Ever since I graduated I have been keenly aware of the fact that am no longer a student who is “not working right now,” but am in fact, unemployed. I do not have a job and have accumulated countless hours, applications and my fair share of rejection letters to attest to this fact. However, something else has changed in my life this year: I also became a wife and gained a husband… and in between my job searches, while I am cleaning the house, planning meals and working on a GARDEN (which is thriving by the way, despite my previous occupation as a serial plant-killer), I’ve found myself considering, “Am I unemployed or am I a housewife?”
I ask myself this question, as I water the money tree next to my desk: a graduation gift from a friend. *Am I imagining things or did it slightly quiver when I thought about getting an (outside) job*
Planti-cide aside, the more I have considered this question, the more of a spiritual issue and a feminist issue its has become for me. How do I find a balance between my sincere belief that the choice to be a homemaker is a beautiful one, and the feelings of shame or worthlessness I sometimes struggle with because I have not found a “real job.” I find myself listing all of the things I have accomplished in the house each day to my husband when he gets home, as though I have to justify my existence or earn the grocery money I no longer have in my own bank account.
I am reminded here of the question Cathy Dundas-Reyes asked on her blog last month, “What Feeds Your Soul?” Where I am uncomfortable claiming that I am a housewife, I have to admit that some of my activities in this occupation are immensely soul-feeding. I love having a clean house: it feels good. I LOVE having a beautiful garden full of plants that are happy—its like I am cleansing my soul of the repression and neglect many of my previous plants have suffered. On the other hand, there is nothing I find in the title “unemployed” that feeds my soul. I really enjoy preparing new and interesting foods for my little family, but I do not love feeling like I need to ask for the money to pay for this food.
What I find myself avoiding in my self-definition of late is my particular relationship to independence and choice. I don’t have the “choice” to not work at home, whether on the computer looking for jobs or maintaining my home, so I don’t always feel empowered by this work. On the flip side, my own interpretation of what it means to be unemployed is strongly influenced by a kind of isolated sense of independence. This kind of independence tells me that my humanity is contingent upon my ability to stand on my own, have a “power over” my circumstances and succeed through financial gain.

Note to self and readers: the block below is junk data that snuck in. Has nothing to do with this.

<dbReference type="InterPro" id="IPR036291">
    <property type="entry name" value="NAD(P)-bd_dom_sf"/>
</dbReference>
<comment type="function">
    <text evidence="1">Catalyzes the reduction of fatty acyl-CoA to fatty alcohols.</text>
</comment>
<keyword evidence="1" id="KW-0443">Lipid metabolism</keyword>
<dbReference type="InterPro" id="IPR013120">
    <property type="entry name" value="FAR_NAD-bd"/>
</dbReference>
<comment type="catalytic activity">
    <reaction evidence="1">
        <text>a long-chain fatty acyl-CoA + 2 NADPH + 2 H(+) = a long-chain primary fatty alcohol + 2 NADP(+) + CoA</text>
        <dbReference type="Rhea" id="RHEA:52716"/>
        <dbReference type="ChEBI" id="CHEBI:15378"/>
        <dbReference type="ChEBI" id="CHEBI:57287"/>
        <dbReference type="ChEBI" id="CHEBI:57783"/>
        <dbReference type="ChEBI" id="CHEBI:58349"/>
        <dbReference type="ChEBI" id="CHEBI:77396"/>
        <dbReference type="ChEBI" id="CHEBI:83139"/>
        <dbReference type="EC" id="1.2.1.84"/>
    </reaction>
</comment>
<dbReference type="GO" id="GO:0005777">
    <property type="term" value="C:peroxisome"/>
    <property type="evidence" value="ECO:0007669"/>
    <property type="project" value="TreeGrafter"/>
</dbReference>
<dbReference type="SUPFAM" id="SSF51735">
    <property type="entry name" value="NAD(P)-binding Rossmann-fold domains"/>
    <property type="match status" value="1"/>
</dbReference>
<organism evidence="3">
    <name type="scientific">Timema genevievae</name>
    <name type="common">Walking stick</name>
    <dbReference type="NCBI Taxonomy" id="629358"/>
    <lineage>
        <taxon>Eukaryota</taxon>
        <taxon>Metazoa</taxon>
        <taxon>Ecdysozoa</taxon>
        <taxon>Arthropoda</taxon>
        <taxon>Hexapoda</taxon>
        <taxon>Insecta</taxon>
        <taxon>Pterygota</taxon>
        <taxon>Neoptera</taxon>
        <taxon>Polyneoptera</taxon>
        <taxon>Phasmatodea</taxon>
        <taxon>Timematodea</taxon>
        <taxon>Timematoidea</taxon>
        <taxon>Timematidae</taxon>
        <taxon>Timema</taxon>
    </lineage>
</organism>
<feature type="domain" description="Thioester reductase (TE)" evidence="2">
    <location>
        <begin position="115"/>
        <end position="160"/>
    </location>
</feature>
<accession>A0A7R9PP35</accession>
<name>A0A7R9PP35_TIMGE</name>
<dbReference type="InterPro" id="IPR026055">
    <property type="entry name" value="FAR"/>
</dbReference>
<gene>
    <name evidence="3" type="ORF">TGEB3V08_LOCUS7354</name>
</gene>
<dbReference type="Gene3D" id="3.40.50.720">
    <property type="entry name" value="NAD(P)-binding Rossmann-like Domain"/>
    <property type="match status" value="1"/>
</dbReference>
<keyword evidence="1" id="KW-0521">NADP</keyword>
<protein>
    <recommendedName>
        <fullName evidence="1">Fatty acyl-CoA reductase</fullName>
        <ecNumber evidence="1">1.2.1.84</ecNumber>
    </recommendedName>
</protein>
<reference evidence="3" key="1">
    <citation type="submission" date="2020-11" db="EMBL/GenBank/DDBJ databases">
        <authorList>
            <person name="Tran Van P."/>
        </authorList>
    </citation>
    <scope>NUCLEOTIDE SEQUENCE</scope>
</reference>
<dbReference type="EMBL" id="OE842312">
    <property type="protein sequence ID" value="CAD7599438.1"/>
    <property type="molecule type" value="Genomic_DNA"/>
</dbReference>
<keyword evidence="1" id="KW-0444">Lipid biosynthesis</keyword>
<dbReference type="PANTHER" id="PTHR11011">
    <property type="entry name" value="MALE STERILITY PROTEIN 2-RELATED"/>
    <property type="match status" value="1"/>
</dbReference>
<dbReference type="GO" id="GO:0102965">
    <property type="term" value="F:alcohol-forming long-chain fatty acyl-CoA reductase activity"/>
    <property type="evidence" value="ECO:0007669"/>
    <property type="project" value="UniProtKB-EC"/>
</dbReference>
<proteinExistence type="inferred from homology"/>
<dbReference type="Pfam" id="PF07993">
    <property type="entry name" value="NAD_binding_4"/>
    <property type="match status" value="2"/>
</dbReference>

Its interesting to me to know that a part of my resistance to feeling good about my current house-wifery is actually my fear of a relationship, a relationship that for me is one of the most mutual, non-abusive, nurturing relationships I have ever known. When I recognize that there is a part of me that would rather be beholden to my credit card company, an organization I know to be exploitative and designed to keep me in debt, rather than tell my ally, my husband that I need help…well, then I know I have to check myself. My illusion of financial independence comes at too high a price, literally.
As a feminist theo/alogical scholar, I sometimes wish I could banish those parts of me that still buy into patriarchal, anti-relational and greed driven economic self-definitions. But, as Katherine Keller reminds us, we can’t apocalyptically erase our uncomfortable connections without encouraging the same apocalyptic energy that erases relationships to being with.
I still want and need to get a job outside of the home… I celebrate that this type of employment is something I want, while recognizing that my family will actually need a greater income in not too long so that we can pay our bills. This is another facet of the balance I spoke of above.
But for now, considering the question: what is the difference, for me, between being a housewife and being unemployed, I am challenged to be very grateful for the relationships I have…. Howbeit, a little restless and grateful. I am also challenged by the privilege I have to even evoke the term “housewife:” my relationship to an individual who if need be, could possibly pay our rent, though not all of our bills, is an amazing gift… not one every unemployed person shares.
I would love to hear your thoughts of this issue; and about how other women and men are finding their balance. Thank you for this space and for reading!